The Quarry
When : 20 Oct 2019  | Time: 7:00 PM
Where : Max Mueller Bhavan
About the Event

Multiple ventures of Perch

Let us begin with the manifesto of Perch: “All artistic creations emerge out of long and innumerable trials, but we often find support only for the end results and not the imperfect efforts. As Perch completed ten years, Take Flight began last year as our small attempt to support the messiness of these creative beginnings. Take Flight provides artists a grant that allows them to think about possible paths, try new things without pressure and change their mind as many times as they like – “ it is a workshop for making wings.”We continue this year with renewed enthusiasm and a new set of grantees.

In its second edition of Take Flight, curator Perch, a theatre collective operating out of Chennai, true to the manifesto cited above, had organized a series of work-in-progress projects that were “showcased” on October 19th and 20th, 2019 at Max Mueller Bhavan.

A look at some of them:


What if you were made to live the life in a quarry, with its metal-impacting-stone sound into your ears! This was what one witnessed on the screen for just over 5 minutes with a prefaced and ending silence. And. The response was a thunderous applause from a considerate audience - all mostly youngsters by any standards.

Talking to Perch’s representative, the protagonist, Sri Saranraj took us further to narrate those chilling hidden stories that left the audience awe-struck. 

“Yes”, started Saranraj, “I got my inspiration in a day”. He had left his village Karadipatti in Madurai (மதுர பக்கம்  கரடிப்பட்டி) in 2013 and never went back.  The quarry he took us through in the documentary was a few kilometers from his village. Actually he wanted do some research on the working class and that was the motive behind his recent visit to the village. When he set his foot there, he faced the horror of his life. This village which had around to 300 to 400 families had barely 10 now. There was none of the metal-colliding-stone “nadham” that was sweet-sound to his ears. It was conspicuous by its absence. (பேரிரைச்சலுக்கு எதிராக அமைதி) This alarming silence gave him a sense of fear. He remembers those days as a child where the same quarry was his playing field till he got a chance to be at school. They used to play seven stones that caused him to present a photograph that captured this very game. (On display at the auditorium). His parents could afford only “a rupee as pocket money” whereas the ball used for this game could be anything between 8 to 10 bucks. They had to perforce get-going with damaged or split balls. He recalls poignantly the saying “Every day you will have to break stones if you want to keep the kitchen going” (அன்னாடம் கல் உடைத்தால் தான் அடுப்பு எரியும்) He quickly adds, “Days on which the kitchen was not available we used the arrangement of three stones and lit the fire for the kitchen to function”. He has also designed a room right here at the auditorium that had three stones with lit-lamps placed adjacent to them. Here the stones themselves were deified. Even their temples, he says, would have the stone as its God. In this particular room he had spread broken pieces of stone of uneven sizes. If you walked on it with bare feet, you would experience what the workmen in a quarry would have gone through during their entire life.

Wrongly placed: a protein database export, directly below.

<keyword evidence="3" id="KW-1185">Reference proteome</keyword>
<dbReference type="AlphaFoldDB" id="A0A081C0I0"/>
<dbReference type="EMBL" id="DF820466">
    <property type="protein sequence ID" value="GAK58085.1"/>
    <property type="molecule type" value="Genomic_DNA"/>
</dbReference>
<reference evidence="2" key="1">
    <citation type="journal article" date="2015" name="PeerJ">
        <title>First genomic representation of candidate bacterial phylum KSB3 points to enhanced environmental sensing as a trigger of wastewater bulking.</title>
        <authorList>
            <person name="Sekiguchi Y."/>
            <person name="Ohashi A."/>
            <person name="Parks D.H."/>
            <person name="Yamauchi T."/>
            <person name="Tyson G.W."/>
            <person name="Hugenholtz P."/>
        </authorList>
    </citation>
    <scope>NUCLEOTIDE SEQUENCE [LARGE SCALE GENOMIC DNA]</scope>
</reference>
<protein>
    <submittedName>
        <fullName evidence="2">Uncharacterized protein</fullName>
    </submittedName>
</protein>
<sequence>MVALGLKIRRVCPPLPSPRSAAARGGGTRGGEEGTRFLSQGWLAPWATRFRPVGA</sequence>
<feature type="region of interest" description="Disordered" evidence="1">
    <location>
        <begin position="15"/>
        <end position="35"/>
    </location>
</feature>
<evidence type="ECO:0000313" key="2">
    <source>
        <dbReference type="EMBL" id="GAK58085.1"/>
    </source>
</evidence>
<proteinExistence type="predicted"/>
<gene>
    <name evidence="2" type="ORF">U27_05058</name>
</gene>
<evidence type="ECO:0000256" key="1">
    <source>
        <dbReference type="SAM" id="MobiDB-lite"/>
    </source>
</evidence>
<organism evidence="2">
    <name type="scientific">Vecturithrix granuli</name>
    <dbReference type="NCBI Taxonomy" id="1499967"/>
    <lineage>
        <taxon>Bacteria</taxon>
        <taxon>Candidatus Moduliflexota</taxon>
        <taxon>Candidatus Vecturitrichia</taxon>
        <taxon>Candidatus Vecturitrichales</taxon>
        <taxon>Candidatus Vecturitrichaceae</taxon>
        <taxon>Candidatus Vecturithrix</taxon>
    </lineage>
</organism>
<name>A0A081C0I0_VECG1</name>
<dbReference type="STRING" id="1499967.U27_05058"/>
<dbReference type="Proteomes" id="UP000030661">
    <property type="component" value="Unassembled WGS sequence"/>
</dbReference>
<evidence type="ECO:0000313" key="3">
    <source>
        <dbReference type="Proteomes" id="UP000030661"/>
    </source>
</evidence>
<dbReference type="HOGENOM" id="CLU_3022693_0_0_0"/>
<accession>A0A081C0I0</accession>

Even as he began this conversation he thanked Perch that encouraged him to go ahead with this idea. Otherwise it would have been a dream as good as gone dead.


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About Sabhash - Everything about classical music, dance, drama and a platform for inclusive entertainment is the one-stop destination for the latest news and information on the performing arts of India - classical music and dance, theatre, bhajans, discourses, folk performances, and other lesser known art forms. Institutions that revolve around the performing arts have exploded in numbers, and thanks to the Internet which has made information easily accessible, the number of rasikas has grown too. Corporate patronage has played a big part in increasing the world-wide reach of the Indian arts. Sabhash wishes to be a platform for inclusive growth giving an equal opportunity and recognition to not only the main performer but also the artistes who accompany them on stage, and the people who work backstage and play the role of unsung heroes.